INC Spokesperson and General Evangelist, Bienvenido C. Santiago Sr, confirmed Manalo's death in an announcement delivered in Tagalog over various radio and television stations, translated below:

Santiago also stated that according to Dr. Ray Melchor Santos, Manalo died due to cardiopulmonary arrest.[10] On Monday September 7, 2009, the remains of Manalo were temporarily interred at the INC Tabernacle at 12:00 PST while his mausoleum is being built near the memorial statue of his father, Felix Y. Manalo at INC Central Office Complex. President Gloria Macapagal Arroyo declared September 7 a national day of mourning.


The Quezon City government renamed what was Central Avenue to Eraño G. Manalo Avenue. Ordinance number SP-1961 S-2009 the Quezon City Council stated the renaming was to is recognition of "“his greatness and nobility” in leading the powerful religious group."[11]

On April 13, 2010 The Philippine Postal Corporation announced that it will issue a limited edition postage stamp in his honor. The stamp will be released on April 23 with 100,000 pieces with a denomination of P 7.00.[12]

Media portrayal[edit]

Family Tree[edit]

Bonifacia Manalo
Mariano Ysagun
Tomasa Sereneo
(Died 1912)
Felix Manalo
Honorata de Guzmán
Gerardo Manalo
(Died 1912)
Pilar Manalo Danao
Avelina ManaloDominador ManaloEraño Manalo
Cristina Manalo
(Born 1937)
Bienvenido Manalo
Babylyn Ventura
Eduardo Manalo
(Born 1955)
Lolita ManaloErlinda ManaloLiberty ManaloFelix Nathaniel II ManaloMarco Eraño Manalo


  1. ^ a b Eraño G. Manalo's Birth Register
  2. ^ Iglesia ni Cristo Head Dies Archived September 2, 2009, at the Wayback Machine – from the Philippine Daily Inquirer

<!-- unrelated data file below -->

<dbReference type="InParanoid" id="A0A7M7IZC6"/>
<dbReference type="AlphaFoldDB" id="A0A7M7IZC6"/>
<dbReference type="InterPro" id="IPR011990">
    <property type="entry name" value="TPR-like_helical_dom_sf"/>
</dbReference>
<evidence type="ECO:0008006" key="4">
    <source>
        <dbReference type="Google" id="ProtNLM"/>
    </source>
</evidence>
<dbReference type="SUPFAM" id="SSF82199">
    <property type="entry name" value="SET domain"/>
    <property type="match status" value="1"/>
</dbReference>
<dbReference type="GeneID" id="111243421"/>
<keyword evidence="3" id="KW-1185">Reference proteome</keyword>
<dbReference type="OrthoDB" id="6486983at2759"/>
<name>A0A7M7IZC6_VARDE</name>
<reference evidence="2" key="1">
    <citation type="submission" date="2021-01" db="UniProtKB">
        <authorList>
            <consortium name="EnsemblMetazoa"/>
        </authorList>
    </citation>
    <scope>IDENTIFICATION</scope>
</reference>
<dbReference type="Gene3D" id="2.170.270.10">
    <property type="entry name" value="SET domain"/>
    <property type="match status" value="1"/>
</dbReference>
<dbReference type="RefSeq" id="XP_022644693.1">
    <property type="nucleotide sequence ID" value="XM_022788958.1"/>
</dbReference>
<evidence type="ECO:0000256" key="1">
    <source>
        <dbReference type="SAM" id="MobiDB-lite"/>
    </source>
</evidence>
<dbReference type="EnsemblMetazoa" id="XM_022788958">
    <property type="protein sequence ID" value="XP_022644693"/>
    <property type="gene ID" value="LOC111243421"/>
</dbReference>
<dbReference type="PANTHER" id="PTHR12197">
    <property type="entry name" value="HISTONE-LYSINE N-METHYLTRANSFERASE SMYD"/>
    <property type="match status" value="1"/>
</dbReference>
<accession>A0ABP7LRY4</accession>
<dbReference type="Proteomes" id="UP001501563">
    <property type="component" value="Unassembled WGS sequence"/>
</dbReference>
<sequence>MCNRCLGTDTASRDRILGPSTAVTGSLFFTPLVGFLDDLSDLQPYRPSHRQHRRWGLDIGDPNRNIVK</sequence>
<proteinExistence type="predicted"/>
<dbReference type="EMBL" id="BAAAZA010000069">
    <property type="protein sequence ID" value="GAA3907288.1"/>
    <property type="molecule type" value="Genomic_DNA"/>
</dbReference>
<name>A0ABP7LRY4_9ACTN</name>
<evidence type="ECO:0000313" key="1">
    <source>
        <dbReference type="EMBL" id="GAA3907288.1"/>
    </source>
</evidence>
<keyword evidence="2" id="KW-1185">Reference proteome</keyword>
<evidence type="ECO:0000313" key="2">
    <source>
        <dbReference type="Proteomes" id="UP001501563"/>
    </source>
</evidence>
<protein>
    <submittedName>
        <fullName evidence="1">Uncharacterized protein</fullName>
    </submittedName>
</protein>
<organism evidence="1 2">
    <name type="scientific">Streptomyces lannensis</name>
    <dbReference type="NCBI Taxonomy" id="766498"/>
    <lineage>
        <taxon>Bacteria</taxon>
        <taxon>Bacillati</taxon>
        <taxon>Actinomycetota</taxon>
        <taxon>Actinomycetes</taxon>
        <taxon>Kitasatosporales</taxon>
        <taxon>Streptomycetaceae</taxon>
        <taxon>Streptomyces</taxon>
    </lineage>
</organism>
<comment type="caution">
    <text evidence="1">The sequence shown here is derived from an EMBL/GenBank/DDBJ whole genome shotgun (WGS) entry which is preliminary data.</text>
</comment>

3. ^ "ka" as used by INC members is a short form of the word kapatid(English: brethren). "ka" is also sometimes used as a shortened form of kasama(English: comrade).
  4. ^ "Tagalog – Dictionary: ka". Retrieved April 4, 2013.
  5. ^ Villanueva, p. 6
  6. ^ No shifts seen when Ka Erdie's son takes over INC –
  7. ^ Villanueva, p. 7
  8. ^ "Iglesia ni Cristo – Church of Christ – Official Website". Organization. Iglesia ni Cristo. p. Independent. Archived from the original on August 21, 2012. Retrieved March 25, 2013.
  9. ^ Iglesia Ni Cristo head dies Archived February 23, 2012, at the Wayback Machine, quoted by from Abigail Kwok, Philippine Daily Inquirer, 1 September 2009.
  10. ^ Iglesia ni Cristo's Eraño Manalo dies at 84, GMANews, September 1,
  11. ^ Chavez, Chito A. (October 20, 2009). "Street in QC renamed Eraño Manalo Avenue". The Manila Bulletin. Archived from the original on October 25, 2009. Retrieved April 21, 2010.
  12. ^ Editor. "ERAÑO G. MANALO-INC SPECIAL STAMPS". Philippine Postal Corporation. Archived from the original on April 19, 2010. Retrieved April 21, 2010.CS1 maint: extra text: authors list (link)

External links[edit]

Preceded by
Felix Y. Manalo
Executive Minister of Iglesia ni Cristo
Succeeded by
Eduardo V. Manalo